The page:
Objectives The primary objective was to test in vivo for the first time the general operation of a new multifunctional intracardiac echocardiography (ICE) catheter constructed with a microlinear capacitive micromachined ultrasound transducer (ML-CMUT) imaging array. Secondarily, we examined the compatibility of this catheter with electroanatomic mapping (EAM) guidance and also as a radiofrequency ablation (RFA) catheter. Preliminary thermal strain imaging (TSI)-derived temperature data were obtained from within the endocardium simultaneously during RFA to show the feasibility of direct ablation guidance procedures. Methods The new 9F forward-looking ICE catheter was constructed with 3 complementary technologies: a CMUT imaging array with a custom electronic array buffer, catheter surface electrodes for EAM guidance, and a special ablation tip, that permits simultaneous TSI and RFA. In vivo imaging studies of 5 anesthetized porcine models with 5 CMUT catheters were performed. Results The ML-CMUT ICE catheter provided high-resolution real-time wideband 2-dimensional (2D) images at greater than 8 MHz and is capable of both RFA and EAM guidance. Although the 24-element array aperture dimension is only 1.5 mm, the imaging depth of penetration is greater than 30 mm. The specially designed ultrasound-compatible metalized plastic tip allowed simultaneous imaging during ablation and direct acquisition of TSI data for tissue ablation temperatures. Postprocessing analysis showed a first-order correlation between TSI and temperature, permitting early development temperature-time relationships at specific myocardial ablation sites. Conclusions Multifunctional forward-looking ML-CMUT ICE catheters, with simultaneous intracardiac guidance, ultrasound imaging, and RFA, may offer a new means to improve interventional ablation procedures. PMID:22298868

  7. First in vivo use of a capacitive micromachined ultrasound transducer array-based imaging and ablation catheter.

    Science.gov (United States)

    Stephens, Douglas N; Truong, Uyen T; Nikoozadeh, Amin; Oralkan, Omer; Seo, Chi Hyung; Cannata, Jonathan; Dentinger, Aaron; Thomenius, Kai; de la Rama, Alan; Nguyen, Tho; Lin, Feng; Khuri-Yakub, Pierre; Mahajan, Aman; Shivkumar, Kalyanam; O'Donnell, Matt; Sahn, David J

    2012-02-01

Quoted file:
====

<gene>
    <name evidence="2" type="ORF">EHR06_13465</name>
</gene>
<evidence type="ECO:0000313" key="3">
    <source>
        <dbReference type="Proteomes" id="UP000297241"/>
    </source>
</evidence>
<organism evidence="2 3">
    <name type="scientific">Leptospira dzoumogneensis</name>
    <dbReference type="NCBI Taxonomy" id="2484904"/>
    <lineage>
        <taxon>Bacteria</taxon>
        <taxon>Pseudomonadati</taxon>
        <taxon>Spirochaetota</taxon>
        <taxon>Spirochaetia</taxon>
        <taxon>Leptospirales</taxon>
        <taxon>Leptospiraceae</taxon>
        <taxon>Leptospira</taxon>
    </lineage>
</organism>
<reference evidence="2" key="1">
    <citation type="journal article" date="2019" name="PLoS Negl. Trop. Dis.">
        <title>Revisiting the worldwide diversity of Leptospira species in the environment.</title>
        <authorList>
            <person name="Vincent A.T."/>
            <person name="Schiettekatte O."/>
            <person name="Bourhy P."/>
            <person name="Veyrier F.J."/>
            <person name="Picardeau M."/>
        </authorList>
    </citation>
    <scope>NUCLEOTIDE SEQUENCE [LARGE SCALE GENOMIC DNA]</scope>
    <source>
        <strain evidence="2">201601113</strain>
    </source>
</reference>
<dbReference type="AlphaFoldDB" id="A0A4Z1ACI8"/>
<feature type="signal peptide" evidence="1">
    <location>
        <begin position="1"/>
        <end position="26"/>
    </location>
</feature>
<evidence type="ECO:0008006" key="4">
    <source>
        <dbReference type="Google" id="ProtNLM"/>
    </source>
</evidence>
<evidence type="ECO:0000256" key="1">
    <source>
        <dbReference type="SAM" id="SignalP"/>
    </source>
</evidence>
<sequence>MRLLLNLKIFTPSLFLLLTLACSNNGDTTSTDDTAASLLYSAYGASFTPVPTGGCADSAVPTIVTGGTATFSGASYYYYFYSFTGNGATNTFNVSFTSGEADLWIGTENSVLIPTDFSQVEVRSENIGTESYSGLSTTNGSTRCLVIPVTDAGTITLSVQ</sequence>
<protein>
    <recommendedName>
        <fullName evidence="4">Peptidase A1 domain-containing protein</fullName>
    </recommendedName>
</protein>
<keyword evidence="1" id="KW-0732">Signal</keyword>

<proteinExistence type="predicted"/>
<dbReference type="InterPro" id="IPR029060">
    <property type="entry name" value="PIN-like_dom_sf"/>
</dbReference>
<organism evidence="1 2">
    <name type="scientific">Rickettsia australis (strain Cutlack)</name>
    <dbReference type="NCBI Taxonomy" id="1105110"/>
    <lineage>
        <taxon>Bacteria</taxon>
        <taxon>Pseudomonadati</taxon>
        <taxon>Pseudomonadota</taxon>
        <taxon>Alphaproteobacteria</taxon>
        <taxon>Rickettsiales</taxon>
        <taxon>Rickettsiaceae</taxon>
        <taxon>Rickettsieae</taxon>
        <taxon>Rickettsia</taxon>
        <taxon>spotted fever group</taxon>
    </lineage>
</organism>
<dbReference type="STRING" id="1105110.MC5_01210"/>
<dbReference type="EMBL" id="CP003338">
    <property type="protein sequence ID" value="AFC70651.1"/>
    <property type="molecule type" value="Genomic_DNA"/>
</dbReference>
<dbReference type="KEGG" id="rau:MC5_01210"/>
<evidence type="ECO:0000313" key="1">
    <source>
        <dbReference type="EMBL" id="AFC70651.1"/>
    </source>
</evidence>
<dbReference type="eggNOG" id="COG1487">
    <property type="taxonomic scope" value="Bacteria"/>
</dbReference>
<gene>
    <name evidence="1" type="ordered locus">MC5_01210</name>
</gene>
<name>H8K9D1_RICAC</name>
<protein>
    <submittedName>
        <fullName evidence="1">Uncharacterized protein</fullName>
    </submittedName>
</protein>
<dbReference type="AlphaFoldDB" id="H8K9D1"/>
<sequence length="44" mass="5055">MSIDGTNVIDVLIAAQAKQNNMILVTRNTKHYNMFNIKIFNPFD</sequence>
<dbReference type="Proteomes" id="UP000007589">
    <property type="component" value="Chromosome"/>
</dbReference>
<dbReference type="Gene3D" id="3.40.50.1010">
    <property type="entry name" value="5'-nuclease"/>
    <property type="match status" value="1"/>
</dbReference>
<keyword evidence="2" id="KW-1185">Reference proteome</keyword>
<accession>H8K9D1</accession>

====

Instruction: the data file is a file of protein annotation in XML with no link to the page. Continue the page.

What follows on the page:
The primary objective was to test in vivo for the first time the general operation of a new multifunctional intracardiac echocardiography (ICE) catheter constructed with a microlinear capacitive micromachined ultrasound transducer (ML-CMUT) imaging array. Secondarily, we examined the compatibility of this catheter with electroanatomic mapping (EAM) guidance and also as a radiofrequency ablation (RFA) catheter. Preliminary thermal strain imaging (TSI)-derived temperature data were obtained from within the endocardium simultaneously during RFA to show the feasibility of direct ablation guidance procedures. The new 9F forward-looking ICE catheter was constructed with 3 complementary technologies: a CMUT imaging array with a custom electronic array buffer, catheter surface electrodes for EAM guidance, and a special ablation tip, that permits simultaneous TSI and RFA. In vivo imaging studies of 5 anesthetized porcine models with 5 CMUT catheters were performed. The ML-CMUT ICE catheter provided high-resolution real-time wideband 2-dimensional (2D) images at greater than 8 MHz and is capable of both RFA and EAM guidance. Although the 24-element array aperture dimension is only 1.5 mm, the imaging depth of penetration is greater than 30 mm. The specially designed ultrasound-compatible metalized plastic tip allowed simultaneous imaging during ablation and direct acquisition of TSI data for tissue ablation temperatures. Postprocessing analysis showed a first-order correlation between TSI and temperature, permitting early development temperature-time relationships at specific myocardial ablation sites. Multifunctional forward-looking ML-CMUT ICE catheters, with simultaneous intracardiac guidance, ultrasound imaging, and RFA, may offer a new means to improve interventional ablation procedures.